CO2 Conversion: Turning Waste Into Value
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About The Author

Phil De Luna (Ph.D, Materials Science) is a world-leading expert in carbon conversion technologies, artificial photosynthesis, clean energy materials, and machine learning for materials discovery.

De Luna was named to the 2019 Forbes Top 30 Under 30 – Energy list, is a NSERC Canada Graduate Scholar, a Massey College Junior Fellow, a Mission Innovation advisor for the National Research Council, and a CIFAR Bio-Inspired Solar Energy Graduate Student Fellow. He is also currently in the Creative Destruction Lab – Rockies Energy stream, a highly competitive technology accelerator program, and the Next36, Canada’s premier entrepreneurship program.

He earned his BSc from the University of Windsor before earning his MSc at the University of Ottawa. De Luna has been a visiting researcher at Stanford, UC Berkeley, the Lawrence Berkeley National Lab, and the Canadian Light Source.

De Luna earned a highly competitive research internship at the IBM TJ Watson Research Center in the summer of 2016 and the Toyota Research Institute in the summer of 2018 where he worked on biosensing and machine learning for batteries and fuel cells respectively.

He has published in many high-impact journals such as Nature, Nature Chemistry, Nature Catalysis, Science, Nano Letters, Science Advances, and ACS Catalysis to name a few. His research has been cited more than 1200 times.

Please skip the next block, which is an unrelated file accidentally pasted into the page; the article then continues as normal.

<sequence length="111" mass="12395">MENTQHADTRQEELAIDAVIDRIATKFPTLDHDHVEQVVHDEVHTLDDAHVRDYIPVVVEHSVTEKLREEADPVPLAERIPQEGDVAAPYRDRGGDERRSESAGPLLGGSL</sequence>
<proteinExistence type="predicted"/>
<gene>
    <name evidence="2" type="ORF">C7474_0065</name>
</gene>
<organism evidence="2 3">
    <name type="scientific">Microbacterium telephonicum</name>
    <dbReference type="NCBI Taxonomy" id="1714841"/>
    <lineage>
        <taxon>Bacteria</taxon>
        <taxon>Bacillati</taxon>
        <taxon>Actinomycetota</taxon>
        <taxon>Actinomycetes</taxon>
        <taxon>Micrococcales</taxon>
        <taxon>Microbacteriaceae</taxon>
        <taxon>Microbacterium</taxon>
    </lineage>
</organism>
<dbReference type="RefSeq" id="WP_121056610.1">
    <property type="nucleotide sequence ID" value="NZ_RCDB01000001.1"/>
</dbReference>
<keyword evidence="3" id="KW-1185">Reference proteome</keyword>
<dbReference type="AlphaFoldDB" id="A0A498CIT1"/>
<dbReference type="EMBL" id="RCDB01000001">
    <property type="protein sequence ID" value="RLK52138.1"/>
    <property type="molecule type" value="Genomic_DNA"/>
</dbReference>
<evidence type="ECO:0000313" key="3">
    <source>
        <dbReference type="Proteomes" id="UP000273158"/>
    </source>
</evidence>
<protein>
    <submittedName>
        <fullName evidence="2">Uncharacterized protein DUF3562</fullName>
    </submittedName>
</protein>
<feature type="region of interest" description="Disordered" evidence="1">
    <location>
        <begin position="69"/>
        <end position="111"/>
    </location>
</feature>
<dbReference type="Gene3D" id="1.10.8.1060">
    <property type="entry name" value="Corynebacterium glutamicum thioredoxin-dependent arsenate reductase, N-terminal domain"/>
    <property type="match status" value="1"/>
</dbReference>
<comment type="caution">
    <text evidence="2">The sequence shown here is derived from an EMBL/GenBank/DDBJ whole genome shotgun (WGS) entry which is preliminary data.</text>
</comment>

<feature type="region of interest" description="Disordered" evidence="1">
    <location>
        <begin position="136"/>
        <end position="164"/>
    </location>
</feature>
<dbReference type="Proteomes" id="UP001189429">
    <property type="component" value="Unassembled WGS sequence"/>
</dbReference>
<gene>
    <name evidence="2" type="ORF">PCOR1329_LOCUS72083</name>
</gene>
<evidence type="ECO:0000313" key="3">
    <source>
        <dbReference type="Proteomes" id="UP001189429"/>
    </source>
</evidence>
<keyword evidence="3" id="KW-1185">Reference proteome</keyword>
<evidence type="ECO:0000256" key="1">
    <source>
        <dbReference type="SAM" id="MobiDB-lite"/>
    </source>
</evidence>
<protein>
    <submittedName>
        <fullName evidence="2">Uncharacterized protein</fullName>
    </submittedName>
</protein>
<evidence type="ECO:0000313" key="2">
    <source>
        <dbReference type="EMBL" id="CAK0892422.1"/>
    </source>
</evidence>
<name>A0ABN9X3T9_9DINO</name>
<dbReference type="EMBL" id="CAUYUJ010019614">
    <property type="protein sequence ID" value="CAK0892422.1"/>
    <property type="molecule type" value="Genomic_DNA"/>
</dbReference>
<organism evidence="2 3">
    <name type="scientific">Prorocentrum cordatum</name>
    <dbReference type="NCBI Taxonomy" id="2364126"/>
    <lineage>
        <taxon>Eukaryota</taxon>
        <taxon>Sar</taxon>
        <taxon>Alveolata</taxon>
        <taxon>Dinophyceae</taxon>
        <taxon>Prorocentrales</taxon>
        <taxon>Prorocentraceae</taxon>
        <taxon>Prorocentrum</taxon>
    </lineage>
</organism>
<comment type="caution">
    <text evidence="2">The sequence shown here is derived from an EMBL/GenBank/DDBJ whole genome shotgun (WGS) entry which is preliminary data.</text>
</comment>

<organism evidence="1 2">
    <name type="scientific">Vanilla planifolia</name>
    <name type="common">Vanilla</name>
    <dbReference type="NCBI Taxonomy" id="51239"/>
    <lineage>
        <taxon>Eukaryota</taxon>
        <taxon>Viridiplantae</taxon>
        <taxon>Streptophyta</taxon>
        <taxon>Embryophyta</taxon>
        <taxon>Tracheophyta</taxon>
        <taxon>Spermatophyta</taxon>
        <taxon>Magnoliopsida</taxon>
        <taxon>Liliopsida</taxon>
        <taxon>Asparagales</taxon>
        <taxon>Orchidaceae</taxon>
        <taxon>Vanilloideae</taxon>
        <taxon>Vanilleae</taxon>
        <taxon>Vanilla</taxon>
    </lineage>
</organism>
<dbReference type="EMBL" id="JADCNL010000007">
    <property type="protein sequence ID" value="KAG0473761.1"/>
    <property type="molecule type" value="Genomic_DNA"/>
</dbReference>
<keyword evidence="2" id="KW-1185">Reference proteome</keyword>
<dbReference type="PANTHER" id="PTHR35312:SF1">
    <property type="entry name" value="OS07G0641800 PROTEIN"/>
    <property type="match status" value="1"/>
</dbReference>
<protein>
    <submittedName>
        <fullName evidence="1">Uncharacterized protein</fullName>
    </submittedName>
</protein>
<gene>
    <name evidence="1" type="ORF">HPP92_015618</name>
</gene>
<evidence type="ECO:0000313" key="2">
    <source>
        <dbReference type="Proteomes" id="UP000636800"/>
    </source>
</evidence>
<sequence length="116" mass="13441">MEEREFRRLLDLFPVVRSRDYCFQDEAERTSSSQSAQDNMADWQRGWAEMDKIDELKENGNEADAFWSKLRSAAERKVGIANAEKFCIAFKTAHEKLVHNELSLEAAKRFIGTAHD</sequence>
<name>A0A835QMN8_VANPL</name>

De Luna, along with his team at the Sargent lab, are 1 of 10 finalists worldwide in the $20M Carbon XPRIZE and 1 of 20 semi-finalists worldwide in the $7M OCE Solutions 2030 Challenge. He also serves as a scientific advisor to the National Research Council (NRC) of Canada where he contributes to several Mission Innovation Challenges.

                       

CO2 Conversion: Turning Waste Into Value

The world needs more energy. As the population continues to grow and the quality of life improves in developing economies, energy will be necessary to power this growth. Unfortunately, the cheapest and most economical forms of energy also happen to be the dirtiest. Fossil fuel-based power sources like coal, while relatively cheap to produce electricity, provide a high cost in CO2 emissions and consequently add towards escalating climate change. Renewable energy technologies such as solar and wind have the potential...

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